Words and Pictures

with Elizabeth Walton

Father and son in the wilderness


Myles and Milo

In the Easter holidays of 1931, a group of bushwalkers set out to explore the Grose River Valley – a pristine wilderness area to the east off Govett’s Leap in Blackheath. They were headed for Blue Gum Forest – an area famous for its tall, majestic stands of the rare gum, Eucalyptus Deanii. As they approached the forest, Clarrie Hungerford appeared on horseback, announcing that he had secured a lease over the forest, and planned to clear the trees and establish a walnut farm. According to one account by Myles Dunphy, who was one of the bushwalkers, the party could already hear the sound of axes ringing out around the valley.

Sometimes when he recalled the story, Dunphy said they came across two bushmen carrying axes who intended to ringbark the trees. This version has been disputed by other members of the bushwalking party and, indeed, Myles himself gave several contradictory accounts over the years. Whatever happened between the walkers and the bushmen that day in Blue Gum Forest, the incident led to much more than just the preservation of the land.

In 1931, this valley remained undisturbed, despite numerous attempts to make way for roads, railways, sawmills and coal mines. The bushmen made it clear that the only way the walkers could save the trees would be to compensate the leaseholders, that is, themselves, for their losses. The walking group made an initial down payment on the land and spent the next year trying to raise enough funds to secure their purchase.

With the property exchange settled, they had won the battle. Now it was time to win the war. The bush walking club began an expensive, self-funded campaign, lobbying the State government to reserve the Blue Gum Forest as a National Park. The public relations drive included a four page supplement in the Katoomba Daily during 1934, pleading the case for the preservation of the bushland environment.

The Katoomba Daily Supplement featured a detailed topographical map designed by Myles Dunphy, which outlined a 4662 square kilometre National Park proposal. The plan was to create a Greater Blue Mountains National Park, extending from the Wollemi in the north to the Nattai in the South. The bush walking club’s purchase of a small parcel of wilderness in the Grose Valley was the genesis for the dedication of the Blue Mountains National Park as we know it today.

Peter Meredith’s recently published biography of Myles Dunphy and his son Milo is a study of the origins of the conservation movement. Myles and Milo spent their lives fighting to conserve most of the areas now designated as National Parks in Australia.

Myles spent his early years walking all over New South Wales. He walked the Blue Mountains, the Snowies, Myall Lakes and beyond. Continually frustrated by the inadequacy of most of the maps available, Myles began drawing his own maps – many of which are still in use today.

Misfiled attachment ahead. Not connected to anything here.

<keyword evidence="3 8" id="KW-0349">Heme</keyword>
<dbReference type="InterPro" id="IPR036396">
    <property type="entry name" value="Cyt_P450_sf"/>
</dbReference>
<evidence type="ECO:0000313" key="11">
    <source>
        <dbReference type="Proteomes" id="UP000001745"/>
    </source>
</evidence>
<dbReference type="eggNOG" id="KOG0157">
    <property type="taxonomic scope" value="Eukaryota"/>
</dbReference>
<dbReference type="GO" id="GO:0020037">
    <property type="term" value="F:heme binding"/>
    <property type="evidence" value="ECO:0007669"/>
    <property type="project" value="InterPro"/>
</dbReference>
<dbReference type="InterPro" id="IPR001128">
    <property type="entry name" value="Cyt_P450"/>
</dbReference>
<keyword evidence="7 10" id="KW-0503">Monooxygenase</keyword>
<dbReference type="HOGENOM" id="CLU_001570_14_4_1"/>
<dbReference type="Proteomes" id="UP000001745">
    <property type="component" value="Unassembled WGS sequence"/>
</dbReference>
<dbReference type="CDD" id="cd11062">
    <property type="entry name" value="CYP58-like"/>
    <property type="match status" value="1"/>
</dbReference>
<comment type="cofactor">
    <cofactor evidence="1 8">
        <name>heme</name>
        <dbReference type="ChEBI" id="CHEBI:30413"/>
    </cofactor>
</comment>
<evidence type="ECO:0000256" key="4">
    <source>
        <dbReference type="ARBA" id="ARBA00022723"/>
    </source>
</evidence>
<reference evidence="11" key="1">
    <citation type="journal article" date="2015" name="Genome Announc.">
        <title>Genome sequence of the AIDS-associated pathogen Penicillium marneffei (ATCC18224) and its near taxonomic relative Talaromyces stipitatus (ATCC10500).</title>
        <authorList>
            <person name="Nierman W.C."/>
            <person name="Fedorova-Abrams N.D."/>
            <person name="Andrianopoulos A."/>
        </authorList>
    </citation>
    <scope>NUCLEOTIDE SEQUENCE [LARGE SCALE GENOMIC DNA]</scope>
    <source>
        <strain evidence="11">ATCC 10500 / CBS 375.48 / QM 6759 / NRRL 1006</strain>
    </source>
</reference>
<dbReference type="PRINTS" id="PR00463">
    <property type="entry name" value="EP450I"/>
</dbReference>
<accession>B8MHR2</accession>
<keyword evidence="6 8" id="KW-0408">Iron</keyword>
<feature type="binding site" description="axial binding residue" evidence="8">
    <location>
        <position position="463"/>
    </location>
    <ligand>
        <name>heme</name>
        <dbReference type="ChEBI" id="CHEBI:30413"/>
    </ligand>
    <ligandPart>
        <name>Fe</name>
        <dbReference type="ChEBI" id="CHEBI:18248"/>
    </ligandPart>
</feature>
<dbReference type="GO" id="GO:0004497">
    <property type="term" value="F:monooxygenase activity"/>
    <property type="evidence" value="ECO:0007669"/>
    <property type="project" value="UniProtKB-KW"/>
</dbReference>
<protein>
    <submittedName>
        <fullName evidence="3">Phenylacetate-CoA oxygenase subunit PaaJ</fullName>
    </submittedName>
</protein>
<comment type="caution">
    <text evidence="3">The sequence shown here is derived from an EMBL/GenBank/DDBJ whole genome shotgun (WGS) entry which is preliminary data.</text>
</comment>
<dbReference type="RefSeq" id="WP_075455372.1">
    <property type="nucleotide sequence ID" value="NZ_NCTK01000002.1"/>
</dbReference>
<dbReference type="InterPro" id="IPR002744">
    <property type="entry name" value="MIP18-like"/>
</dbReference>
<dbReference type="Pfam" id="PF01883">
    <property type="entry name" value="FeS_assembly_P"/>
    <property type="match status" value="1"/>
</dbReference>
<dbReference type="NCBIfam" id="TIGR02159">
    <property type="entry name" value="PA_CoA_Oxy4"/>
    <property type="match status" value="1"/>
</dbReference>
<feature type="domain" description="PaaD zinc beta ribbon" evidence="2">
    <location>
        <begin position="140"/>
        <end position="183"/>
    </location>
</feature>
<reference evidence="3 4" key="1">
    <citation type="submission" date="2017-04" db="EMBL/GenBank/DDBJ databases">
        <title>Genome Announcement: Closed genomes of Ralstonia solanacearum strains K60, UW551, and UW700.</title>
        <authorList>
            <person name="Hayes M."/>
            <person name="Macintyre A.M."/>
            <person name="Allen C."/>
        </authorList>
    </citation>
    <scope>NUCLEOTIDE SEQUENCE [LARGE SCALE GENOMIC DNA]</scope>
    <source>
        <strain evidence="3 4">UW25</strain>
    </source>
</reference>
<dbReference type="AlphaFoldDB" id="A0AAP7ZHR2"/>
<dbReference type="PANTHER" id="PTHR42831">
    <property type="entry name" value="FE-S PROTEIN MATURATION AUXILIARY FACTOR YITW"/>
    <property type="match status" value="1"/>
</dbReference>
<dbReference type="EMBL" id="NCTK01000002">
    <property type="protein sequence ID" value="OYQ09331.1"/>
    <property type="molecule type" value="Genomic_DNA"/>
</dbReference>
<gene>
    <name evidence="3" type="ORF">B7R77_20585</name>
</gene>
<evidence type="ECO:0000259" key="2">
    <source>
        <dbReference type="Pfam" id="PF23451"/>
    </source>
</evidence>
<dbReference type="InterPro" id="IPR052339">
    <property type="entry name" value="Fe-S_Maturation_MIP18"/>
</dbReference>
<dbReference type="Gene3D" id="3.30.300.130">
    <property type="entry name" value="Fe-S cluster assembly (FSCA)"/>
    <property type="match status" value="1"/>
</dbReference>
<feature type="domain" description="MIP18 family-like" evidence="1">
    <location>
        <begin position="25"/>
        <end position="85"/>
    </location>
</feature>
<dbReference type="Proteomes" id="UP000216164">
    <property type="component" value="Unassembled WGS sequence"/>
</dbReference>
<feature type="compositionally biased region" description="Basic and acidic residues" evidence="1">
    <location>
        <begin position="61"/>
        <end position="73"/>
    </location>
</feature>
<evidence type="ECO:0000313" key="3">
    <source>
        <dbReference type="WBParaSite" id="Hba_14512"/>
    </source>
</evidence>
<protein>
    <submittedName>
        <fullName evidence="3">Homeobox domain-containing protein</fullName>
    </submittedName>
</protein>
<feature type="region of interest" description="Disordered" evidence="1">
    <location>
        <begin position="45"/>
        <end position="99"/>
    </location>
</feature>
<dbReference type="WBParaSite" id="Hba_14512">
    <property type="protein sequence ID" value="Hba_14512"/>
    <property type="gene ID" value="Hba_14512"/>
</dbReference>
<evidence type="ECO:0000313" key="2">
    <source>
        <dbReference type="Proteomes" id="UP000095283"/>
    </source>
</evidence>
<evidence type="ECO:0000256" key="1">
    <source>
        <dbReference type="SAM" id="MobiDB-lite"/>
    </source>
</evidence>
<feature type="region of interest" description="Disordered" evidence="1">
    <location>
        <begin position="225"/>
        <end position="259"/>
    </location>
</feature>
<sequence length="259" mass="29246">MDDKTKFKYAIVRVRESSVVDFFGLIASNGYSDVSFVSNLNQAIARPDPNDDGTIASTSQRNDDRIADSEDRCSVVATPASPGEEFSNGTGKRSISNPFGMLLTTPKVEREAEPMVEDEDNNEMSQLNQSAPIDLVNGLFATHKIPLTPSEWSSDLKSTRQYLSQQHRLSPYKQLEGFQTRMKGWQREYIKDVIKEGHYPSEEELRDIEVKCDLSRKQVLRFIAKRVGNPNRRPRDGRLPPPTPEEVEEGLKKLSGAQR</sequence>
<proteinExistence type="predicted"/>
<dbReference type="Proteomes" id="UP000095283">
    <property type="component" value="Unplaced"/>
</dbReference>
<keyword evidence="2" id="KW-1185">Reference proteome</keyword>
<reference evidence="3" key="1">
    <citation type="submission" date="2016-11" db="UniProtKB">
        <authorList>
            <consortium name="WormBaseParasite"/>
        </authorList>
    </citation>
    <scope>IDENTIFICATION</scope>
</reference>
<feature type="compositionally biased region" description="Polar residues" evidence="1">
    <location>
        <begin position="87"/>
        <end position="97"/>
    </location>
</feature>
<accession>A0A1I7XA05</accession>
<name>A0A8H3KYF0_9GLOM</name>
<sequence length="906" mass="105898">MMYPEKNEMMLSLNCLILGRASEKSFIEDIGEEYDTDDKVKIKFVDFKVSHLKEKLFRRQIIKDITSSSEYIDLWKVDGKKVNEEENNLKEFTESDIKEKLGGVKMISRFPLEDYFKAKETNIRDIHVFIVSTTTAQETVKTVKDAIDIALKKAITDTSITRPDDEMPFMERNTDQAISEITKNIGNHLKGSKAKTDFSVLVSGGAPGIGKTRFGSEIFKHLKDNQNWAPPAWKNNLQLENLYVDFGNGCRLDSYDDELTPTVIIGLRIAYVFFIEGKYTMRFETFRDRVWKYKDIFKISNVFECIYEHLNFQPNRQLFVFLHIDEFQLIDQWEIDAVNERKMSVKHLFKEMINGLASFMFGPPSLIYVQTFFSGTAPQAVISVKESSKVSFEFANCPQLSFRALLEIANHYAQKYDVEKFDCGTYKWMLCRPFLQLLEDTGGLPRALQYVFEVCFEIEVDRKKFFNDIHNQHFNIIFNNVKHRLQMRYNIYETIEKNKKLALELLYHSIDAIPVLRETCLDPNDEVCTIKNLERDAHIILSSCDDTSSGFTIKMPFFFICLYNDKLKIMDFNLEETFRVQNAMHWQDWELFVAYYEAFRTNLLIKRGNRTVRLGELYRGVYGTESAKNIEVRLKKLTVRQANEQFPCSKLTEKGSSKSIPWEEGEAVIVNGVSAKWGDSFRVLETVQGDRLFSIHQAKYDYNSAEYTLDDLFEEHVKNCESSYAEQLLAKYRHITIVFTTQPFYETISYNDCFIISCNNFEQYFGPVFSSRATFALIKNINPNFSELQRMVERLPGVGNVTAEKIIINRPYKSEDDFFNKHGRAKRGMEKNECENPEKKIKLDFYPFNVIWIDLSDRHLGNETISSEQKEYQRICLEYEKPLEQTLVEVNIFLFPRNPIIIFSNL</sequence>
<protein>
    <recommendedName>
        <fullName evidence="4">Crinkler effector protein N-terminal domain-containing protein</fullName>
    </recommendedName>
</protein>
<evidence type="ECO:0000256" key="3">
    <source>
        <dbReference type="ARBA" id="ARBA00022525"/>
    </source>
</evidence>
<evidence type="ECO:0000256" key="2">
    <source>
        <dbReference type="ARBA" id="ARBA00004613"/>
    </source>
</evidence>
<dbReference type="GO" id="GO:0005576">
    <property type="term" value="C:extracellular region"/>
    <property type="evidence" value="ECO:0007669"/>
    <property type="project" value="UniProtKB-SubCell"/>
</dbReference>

Myles Dunphy so loved the Mountains that he gave his son Milo the middle name ‘Kanangra’. He and his wife even carried the baby across the Mountains to the Kanangra Walls in a specially modified pram. The boy Milo was indoctrinated into all facets of bushcraft from the cradle. It was almost inevitable that he would follow in his father’s conservationist footsteps. Milo, like his father, was an architect by profession, yet his position as Executive Director of the Total Environment Centre freed Milo to pursue his environmental interests, without having to practice as an architect throughout his life.

Peter Meredith’s biography has received negative reviews for focusing too much on Milo Dunphy’s lifestyle – particularly his extra-marital infidelities. There is no question that his personal life, right from the moment of marriage, had a profound effect on his life’s work.

Milo was in England on a scholarship when he met Dorothy and pursued her in a courtship contest with a colleague. Milo won the contest but by the time they married, merely a few weeks later, Dorothy was already with child. Milo abandoned his plan to study at Harvard, postponed his scholarship thesis, and moved into survival mode. His flourishing career came to an abrupt halt as the couple made a desperate return to Australia to establish themselves financially. They also faced the difficulty of concealing the dates of conception from Milo’s devoutly Methodist parents and extended community, carrying the sense that he had wasted opportunity with him to his grave – a circumstance probably best classified as ‘the human condition’.

Milo Dunphy played a pivotal role in maturing the green movement into a potent political force in Australia. He took politicians, including Neville Wran and Bob Carr, into the bush to convert them to his cause.

The story of Myles and Milo follows the lives of two of Australia’s most outstanding – and original characters. Their lives span the century, as well as the full gamut of human experience, from professional careers to relationship breakdown.

Miles and Milo is published by Allen and Unwin, and is available from Megalong Books and other bookstores.

1 Comment

  1. Hi Elisabeth. At the bottom of the blue gum vally, where the two streams join, there used to be a book in a tin box that visitors could sign, I wonder if such a book still exists. I made an entry in the late 60′s on route to bridel veil falls in the Grose vally, quite an experience. Your research probably goes a long way to explaining how come there was wild horses down there at the time. Cheers. John.